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In the footnotes of all that happened during this year’s World Series — from Sports Illustrated seemingly predicting this three years ago to Carlos Correa proposing after his Astros won Game 7 — there is one that seems to be lingering for Twins fans.

George Springer, the biggest hitting hero in an Astros lineup full of them, was named World Series MVP after belting five home runs in the seven games against Los Angeles. This came after a very good regular season in which the 28-year-old outfielder hit 34 home runs and was named an All-Star.

Springer was a first-round pick of the Astros back in 2011 (11th pick overall) and is one of several home-grown stars that endured the organization’s painful rebuild.

But three years before he was a first-round pick out of the University of Connecticut, Springer was drafted out of high school — also in Connecticut — by the Twins in the 48th round of the 2008 draft (image from the Star Tribune in 2008 pictured above dug out by colleague and friend Brian Stensaas).

This little bit of trivia has caused plenty of people to ask — some jokingly, some half-jokingly, some quite seriously — whether the Twins erred in not signing Springer and allowing him to instead enroll in college. The fact that the 2008 draft was the first one presided over by unpopular former GM Bill Smith has added a little fuel to whatever fire that burns.

But while it is tempting to think of what Springer’s presence would mean to the current Twins, we also need a dose of reality here. The best way to do that is to provide a little context on the MLB draft.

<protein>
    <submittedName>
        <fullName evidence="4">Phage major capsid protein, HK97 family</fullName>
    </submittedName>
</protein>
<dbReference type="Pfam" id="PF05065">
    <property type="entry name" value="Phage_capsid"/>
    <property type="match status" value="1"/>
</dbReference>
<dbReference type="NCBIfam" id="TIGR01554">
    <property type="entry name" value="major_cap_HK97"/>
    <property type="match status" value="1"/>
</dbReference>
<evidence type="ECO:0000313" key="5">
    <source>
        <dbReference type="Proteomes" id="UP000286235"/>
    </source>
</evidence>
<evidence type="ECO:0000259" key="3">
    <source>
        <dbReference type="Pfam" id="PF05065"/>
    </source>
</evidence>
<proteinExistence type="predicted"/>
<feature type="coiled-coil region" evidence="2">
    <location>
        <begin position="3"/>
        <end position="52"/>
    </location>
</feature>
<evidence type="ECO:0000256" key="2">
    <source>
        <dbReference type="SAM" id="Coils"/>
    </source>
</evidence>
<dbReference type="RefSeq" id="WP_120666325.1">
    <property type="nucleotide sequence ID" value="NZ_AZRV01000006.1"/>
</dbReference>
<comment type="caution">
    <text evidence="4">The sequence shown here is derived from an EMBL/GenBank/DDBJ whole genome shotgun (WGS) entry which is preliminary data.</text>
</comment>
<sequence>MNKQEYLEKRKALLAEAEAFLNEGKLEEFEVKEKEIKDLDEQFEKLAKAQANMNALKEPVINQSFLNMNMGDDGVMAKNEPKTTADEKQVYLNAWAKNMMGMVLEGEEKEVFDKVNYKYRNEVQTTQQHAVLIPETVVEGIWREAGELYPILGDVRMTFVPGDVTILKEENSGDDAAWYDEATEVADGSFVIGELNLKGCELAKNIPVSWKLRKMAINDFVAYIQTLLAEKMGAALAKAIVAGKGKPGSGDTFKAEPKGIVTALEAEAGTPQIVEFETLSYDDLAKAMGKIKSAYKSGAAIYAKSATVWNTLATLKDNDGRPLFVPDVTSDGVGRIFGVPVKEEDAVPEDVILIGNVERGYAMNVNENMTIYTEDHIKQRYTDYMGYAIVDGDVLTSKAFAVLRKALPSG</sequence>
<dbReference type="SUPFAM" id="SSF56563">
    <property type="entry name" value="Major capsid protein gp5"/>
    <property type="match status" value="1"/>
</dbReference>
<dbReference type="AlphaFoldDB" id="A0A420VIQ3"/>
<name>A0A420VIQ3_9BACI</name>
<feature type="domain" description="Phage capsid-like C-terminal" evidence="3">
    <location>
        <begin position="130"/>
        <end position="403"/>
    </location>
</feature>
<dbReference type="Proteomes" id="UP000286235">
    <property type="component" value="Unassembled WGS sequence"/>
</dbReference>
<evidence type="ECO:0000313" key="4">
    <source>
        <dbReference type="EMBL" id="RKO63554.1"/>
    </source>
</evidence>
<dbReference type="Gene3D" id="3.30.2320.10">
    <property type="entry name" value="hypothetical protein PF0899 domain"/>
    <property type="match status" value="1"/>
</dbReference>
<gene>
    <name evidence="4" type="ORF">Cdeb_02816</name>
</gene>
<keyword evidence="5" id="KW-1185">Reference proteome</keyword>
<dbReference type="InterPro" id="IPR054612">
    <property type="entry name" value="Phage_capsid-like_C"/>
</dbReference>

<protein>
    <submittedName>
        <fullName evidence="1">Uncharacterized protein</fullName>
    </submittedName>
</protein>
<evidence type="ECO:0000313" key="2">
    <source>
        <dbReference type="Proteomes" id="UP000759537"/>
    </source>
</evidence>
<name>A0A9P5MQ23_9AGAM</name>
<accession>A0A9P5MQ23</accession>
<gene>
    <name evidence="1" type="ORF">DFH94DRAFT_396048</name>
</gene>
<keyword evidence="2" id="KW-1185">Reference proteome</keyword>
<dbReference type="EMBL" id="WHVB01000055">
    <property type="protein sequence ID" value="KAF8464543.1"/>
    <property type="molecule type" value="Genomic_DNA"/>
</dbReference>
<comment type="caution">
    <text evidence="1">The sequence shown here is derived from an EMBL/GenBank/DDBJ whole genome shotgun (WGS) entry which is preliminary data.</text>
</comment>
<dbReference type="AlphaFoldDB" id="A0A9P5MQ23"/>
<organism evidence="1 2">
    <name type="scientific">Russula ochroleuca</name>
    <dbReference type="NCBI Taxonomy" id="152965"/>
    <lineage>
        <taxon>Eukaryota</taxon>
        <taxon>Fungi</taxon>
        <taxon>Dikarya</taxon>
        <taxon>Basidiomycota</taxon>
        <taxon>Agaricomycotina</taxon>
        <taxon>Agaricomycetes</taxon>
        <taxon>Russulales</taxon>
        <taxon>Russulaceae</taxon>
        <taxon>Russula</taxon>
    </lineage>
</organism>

*First off, the 48th round of the draft is such a long-shot position that it doesn’t even exist anymore. In 2012, the MLB draft went from 50 to 40 rounds. So anyone chosen that late in the draft is a long shot of long shots and wouldn’t even be picked today.

*The bonus money allotted to a 48th-round pick would, in most cases, be pretty marginal. Teams can exceed typical figures if they really like a player and want to persuade him — as would have been the case with Springer — to sign instead of going to college. But that late in the draft, a player with the chance to play for a Division I school is probably going to go that route in hopes of 1) getting an education and/or 2) playing well enough in college to enhance his draft stock once he’s eligible to be drafted again, which happens either after he’s been in college for three years or he turns 21 (whichever comes first).

*To give you some context about the success rate of players drafted in the 48th round: The Twins have made a 48th-round draft pick 27 times in their franchise history. Springer is the only one who has ever appeared in a major league game.

*More context: I went back and looked at the final 15 years of history of MLB drafts before it shrunk to 40 rounds (1997-2011) to see how 48th-round picks panned out.

Teams made a combined 380 picks in the 48th rounds of those drafts (some opting in some years to not even bother making a selection). Of those 380 picks, 21 reached the majors — most for limited action.

Only three players went on to achieve a lifetime Wins Above Replacement of more than three: Springer, Tim Lincecum (2003) and Seth Smith (2001). Lincecum, of course, was a two-time Cy Young winner. Smith has been a solid MLB hitter for a decade. And all three went to college after being drafted in the 48th round out of high school, eventually being taken much higher (Springer and Lincecum in the first round, Smith in the second round) by different teams.

So unless you expect the Twins to have the incredible foresight to see how great Springer would become as a 48th round pick and made him an offer he couldn’t refuse, they didn’t mess up. They did what every other team does: took a flier on a kid who didn’t sign. Most of those players are barely heard from ever again. Springer is the 1 in 100 (or so) case that truly made an impact.